Three Bays Watershed to Get Financial Help From New Book

BARNSTABLE – The Barnstable Clean Water Coalition recently provided financial support for a just published 67 page report on pilot projects designed to assist with the clean-up of the Three Bays Watershed and Mill Pond.

It was researched and written by Professor Jack Ahern of the University of Massachusetts-Amherst, along with ten graduate students. Ahern, who has a home in Osterville, will use the report as the basis of a forthcoming book.

With 7000 residential parcels located within the 12,000 acre watershed, Barnstable Clean Water coalition Executive Director Zenas Crocker points out that a major part of the project will involve developed properties.

“What could we do to re-introduce native landscaping? Particularly to use plants that are helpful in terms of attenuating nutrients. Things that aren’t gonna use too much water, are native and helpful to the environment,” said Crocker.

Only a small portion of the watershed, which is located in the towns of Barnstable, Sandwich and Mashpee, is protected open space. Septic system leaching is, by far, the leading cause of pollution, which has caused the water quality of the Three Bays to be severely degraded.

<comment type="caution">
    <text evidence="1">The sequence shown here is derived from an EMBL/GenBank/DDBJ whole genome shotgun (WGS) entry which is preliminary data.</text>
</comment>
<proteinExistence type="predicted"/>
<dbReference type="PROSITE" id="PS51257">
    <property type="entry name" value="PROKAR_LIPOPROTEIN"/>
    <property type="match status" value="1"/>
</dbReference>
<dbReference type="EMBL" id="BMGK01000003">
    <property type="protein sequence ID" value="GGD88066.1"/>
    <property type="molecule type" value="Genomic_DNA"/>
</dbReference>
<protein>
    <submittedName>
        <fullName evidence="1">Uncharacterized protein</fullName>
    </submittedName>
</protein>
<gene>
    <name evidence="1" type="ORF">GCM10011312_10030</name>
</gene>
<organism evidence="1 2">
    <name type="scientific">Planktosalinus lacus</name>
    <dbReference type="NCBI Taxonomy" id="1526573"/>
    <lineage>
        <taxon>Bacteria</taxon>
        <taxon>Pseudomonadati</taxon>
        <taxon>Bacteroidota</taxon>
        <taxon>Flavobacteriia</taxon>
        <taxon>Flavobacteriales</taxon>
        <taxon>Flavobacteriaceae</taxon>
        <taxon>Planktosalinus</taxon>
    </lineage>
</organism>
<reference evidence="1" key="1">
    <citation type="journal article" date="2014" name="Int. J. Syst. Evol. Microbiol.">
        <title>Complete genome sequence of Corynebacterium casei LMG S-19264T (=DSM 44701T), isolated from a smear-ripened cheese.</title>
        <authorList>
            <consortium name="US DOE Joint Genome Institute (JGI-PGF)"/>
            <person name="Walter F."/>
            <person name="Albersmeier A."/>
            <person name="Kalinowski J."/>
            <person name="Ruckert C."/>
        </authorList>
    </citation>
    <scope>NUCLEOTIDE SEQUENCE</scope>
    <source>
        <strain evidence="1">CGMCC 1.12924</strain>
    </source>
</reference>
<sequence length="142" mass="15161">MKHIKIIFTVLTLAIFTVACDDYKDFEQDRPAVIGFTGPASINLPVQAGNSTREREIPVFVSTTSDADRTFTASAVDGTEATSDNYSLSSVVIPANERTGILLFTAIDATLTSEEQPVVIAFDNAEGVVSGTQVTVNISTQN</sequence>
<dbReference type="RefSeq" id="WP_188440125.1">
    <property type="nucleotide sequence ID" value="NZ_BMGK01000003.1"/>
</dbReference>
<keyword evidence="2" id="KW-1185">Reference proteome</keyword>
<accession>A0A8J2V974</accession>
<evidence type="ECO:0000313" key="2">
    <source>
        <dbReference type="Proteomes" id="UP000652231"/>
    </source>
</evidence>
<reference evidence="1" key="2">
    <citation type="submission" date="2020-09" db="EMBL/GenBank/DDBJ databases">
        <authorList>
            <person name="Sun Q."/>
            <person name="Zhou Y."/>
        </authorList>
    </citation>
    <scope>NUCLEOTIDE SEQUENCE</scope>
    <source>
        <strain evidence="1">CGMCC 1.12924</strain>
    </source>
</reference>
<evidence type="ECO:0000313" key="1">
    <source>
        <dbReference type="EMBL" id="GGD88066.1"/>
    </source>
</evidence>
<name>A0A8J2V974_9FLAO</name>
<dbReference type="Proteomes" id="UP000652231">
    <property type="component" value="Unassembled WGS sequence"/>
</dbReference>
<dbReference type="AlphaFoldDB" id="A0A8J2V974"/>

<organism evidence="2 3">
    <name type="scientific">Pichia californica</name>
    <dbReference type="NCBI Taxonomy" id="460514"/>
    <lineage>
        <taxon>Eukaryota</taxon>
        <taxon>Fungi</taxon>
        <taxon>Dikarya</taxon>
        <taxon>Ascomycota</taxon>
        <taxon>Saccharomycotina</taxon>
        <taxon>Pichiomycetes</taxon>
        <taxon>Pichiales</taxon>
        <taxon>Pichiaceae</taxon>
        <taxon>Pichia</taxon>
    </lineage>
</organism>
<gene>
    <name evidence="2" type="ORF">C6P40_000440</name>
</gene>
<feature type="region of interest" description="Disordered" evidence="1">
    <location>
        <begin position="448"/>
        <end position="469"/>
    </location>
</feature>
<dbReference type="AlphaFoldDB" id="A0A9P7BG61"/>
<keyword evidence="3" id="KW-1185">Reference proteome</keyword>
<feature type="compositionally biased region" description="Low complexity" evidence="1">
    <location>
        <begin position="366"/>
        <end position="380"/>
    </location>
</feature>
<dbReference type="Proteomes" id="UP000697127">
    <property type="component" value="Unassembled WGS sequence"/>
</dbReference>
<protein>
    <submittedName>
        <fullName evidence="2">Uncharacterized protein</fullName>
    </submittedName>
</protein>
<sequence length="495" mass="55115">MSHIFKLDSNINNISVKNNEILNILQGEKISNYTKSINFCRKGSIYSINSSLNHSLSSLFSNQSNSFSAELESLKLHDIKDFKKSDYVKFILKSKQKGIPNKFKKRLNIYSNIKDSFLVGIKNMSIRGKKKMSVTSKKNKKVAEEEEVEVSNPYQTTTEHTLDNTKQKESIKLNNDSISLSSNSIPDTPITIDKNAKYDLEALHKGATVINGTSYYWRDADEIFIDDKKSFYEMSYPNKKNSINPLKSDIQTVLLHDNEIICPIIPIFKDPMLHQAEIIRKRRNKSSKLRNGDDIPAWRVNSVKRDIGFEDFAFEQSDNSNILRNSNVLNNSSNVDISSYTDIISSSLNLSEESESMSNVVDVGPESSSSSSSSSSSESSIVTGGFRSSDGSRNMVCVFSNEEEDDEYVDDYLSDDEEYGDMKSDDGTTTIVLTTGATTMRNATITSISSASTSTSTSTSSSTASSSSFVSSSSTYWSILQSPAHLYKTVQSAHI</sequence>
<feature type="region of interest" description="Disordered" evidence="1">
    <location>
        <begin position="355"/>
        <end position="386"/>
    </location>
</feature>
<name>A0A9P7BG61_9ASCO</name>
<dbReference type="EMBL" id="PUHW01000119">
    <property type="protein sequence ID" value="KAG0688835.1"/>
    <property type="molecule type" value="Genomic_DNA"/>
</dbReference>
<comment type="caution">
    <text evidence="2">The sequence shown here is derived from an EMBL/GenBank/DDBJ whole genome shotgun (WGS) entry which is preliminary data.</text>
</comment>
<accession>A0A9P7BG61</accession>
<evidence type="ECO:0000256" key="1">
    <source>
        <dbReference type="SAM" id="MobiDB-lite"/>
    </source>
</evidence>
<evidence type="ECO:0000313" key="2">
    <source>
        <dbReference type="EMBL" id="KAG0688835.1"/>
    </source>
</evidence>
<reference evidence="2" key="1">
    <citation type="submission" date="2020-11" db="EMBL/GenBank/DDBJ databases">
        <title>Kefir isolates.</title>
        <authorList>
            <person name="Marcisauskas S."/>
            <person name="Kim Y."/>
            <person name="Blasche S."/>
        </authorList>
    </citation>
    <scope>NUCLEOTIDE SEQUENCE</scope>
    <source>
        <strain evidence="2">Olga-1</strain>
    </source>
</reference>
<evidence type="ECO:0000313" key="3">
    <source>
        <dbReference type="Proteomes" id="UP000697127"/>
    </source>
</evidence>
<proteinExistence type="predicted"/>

Crocker said the report also deals with some wide-ranging aspects.

“We also look at what does the aquifer look like? What are the different conditions on the cape historically that have led to the different landscape changes through time?” he said.

Due to years of erosion and sediment buildup, parts of Mill Pond that were once 6-to 12-feet deep, are now as shallow as six inches. In 2016, an algal bloom in Three Bays caused fish kills and threatened the local oyster industry.

Although the EPA, Town of Barnstable and Association to Preserve Cape Cod have been working on restoration for years, it is obvious to all that the solutions must include residents making changes to certain behaviors.

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